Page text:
Samsung Ordered to Pay Apple $539 Million in iPhone Design Patent Retrial
The latest Samsung v. Apple trial wrapped up this afternoon after the jury decided that Samsung must pay Apple a total of $539 million for violating Apple's design patents with five android devices sold between 2010 and 2011, reports CNET.
A total of $533,316,606 was awarded to Apple for Samsung's violation of three design patents, while the remaining $5,325,050 was for Samsung's infringement on two of Apple's utility patents.
Samsung and Apple were back in court to redetermined damages after Samsung appealed to the Supreme Court and said that the original damages award, which was set at $399 million after several appeals, was a "disproportionate" sum for the design violation.
The Supreme Court ordered the U.S. Court of Appeals to redetermine the damages amount, leading to today's victory for Apple.
The core issue of the retrial was whether the damages should be based on the total value of the iPhone or if Samsung's fee should be based on just the elements of the iPhone that it copied.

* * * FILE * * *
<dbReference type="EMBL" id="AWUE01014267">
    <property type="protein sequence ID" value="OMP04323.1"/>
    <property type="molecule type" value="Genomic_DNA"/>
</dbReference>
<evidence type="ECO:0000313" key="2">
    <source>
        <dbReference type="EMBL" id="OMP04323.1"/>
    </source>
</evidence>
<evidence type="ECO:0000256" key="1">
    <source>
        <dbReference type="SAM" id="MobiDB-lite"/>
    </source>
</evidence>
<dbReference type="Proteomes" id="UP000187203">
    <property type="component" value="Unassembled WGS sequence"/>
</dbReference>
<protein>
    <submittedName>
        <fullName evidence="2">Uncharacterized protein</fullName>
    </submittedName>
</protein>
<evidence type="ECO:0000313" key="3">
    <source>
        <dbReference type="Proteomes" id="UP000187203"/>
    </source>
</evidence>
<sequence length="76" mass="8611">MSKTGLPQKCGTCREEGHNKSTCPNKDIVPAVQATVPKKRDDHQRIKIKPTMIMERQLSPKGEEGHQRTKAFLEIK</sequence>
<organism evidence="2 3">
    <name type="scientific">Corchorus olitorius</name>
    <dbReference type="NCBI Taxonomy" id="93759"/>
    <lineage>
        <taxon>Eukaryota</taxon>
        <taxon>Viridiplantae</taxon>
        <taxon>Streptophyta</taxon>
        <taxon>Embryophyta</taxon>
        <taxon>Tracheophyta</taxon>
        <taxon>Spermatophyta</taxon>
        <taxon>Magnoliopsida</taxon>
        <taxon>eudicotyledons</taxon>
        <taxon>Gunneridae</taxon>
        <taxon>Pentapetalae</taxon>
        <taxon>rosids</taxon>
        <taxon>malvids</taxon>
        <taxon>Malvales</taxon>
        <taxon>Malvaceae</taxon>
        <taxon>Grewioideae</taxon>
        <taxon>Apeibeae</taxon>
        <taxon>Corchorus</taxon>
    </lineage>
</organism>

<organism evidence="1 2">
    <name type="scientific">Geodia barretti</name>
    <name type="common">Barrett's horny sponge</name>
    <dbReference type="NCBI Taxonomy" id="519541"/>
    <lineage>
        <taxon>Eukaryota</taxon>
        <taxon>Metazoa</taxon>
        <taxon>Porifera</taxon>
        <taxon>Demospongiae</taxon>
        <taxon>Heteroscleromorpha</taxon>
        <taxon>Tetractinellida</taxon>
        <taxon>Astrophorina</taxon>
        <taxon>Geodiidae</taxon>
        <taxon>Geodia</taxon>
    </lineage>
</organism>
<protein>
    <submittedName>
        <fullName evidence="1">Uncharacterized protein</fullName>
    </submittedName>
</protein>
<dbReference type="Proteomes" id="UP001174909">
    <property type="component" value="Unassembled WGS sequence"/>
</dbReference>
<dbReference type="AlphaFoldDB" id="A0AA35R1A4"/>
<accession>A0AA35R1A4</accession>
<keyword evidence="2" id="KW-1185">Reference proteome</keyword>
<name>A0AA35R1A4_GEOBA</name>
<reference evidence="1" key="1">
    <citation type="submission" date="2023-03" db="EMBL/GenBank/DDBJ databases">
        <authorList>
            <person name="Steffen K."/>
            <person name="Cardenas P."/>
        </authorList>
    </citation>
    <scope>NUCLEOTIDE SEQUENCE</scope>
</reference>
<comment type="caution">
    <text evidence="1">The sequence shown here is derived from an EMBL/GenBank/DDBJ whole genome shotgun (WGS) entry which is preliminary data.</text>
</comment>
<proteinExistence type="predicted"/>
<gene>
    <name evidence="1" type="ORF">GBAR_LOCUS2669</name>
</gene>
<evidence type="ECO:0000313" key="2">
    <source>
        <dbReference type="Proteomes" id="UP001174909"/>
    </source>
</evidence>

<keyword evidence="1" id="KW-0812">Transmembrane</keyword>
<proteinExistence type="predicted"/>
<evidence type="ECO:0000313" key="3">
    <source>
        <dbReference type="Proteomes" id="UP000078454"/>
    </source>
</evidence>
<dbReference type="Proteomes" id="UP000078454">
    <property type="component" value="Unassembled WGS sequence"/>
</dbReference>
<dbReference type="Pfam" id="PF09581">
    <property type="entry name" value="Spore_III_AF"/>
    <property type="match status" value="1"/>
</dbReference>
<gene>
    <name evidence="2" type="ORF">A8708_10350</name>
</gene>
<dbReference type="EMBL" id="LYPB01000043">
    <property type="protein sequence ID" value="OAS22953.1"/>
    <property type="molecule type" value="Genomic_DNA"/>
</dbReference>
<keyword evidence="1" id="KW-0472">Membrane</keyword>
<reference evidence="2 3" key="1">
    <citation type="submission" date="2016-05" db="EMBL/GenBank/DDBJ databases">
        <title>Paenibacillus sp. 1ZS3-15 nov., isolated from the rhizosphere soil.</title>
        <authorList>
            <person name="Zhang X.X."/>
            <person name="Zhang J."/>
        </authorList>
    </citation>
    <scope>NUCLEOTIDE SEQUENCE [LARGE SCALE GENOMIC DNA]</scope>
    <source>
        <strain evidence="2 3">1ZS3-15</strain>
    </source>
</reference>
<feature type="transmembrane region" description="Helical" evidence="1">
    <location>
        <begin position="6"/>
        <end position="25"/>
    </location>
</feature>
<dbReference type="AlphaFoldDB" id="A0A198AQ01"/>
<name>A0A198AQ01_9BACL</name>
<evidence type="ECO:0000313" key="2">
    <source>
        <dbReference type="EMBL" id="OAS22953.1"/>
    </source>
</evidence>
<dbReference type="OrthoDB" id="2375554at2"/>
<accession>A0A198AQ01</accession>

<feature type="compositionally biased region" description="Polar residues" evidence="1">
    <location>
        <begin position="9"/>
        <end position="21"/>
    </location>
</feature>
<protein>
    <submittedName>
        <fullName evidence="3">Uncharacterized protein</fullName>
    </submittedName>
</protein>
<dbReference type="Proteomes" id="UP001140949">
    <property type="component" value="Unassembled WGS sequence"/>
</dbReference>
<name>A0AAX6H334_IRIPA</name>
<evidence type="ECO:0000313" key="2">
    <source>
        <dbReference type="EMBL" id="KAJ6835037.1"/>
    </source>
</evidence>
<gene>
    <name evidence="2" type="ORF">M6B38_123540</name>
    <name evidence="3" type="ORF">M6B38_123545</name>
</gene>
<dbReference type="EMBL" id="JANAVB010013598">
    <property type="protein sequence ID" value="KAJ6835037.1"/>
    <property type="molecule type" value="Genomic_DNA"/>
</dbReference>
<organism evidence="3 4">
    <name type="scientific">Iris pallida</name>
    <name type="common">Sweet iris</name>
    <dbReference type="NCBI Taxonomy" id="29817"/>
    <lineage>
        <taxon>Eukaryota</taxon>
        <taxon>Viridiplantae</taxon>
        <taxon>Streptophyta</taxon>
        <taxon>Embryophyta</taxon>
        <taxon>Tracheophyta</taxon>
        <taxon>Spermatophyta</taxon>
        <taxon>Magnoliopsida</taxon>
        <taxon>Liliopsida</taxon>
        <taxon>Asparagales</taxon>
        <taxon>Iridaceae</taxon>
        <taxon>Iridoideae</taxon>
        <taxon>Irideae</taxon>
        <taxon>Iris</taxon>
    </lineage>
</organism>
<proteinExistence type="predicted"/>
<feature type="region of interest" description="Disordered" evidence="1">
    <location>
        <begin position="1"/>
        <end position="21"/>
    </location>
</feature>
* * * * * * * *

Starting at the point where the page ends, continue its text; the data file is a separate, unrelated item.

Apple argued that its payment should be based on the full value of the iPhone, while Samsung argued that it should pay a lesser amount. They're seeking profits on the entire phone," argued Samsung lawyer John Quinn. "Apple's design patents do not cover the entire phone. They are entitled to profits only on [infringing] components, not the entire phone."
Apple asked the jury to award $1 billion in damages, while Samsung asked jurors to limit the damages to $28 million. Unfortunately for Samsung, the jury sided with Apple, and the new award is more than Samsung would have had to pay had the retrial not happened.
In a statement, Apple had this to say: "It is a fact that Samsung blatantly copied our design. We're grateful to the jury for their service and pleased they agree that Samsung should pay for copying our products.
Update: Samsung also gave a statement on the verdict: "Today's decision flies in the face of a unanimous Supreme Court ruling in favor of Samsung on the scope of design patent damages. We will consider all options to obtain an outcome that does not hinder creativity."
Top Rated Comments
1 year earlier showing tech from the 80s:
How about not copying? Blatantly.
Yes all phones now look and act much the same. But back when this started Samsung went from one design to an almost exact copy. They do it in other industries too. That’s how they operate. Apple kept at them when most companies give up.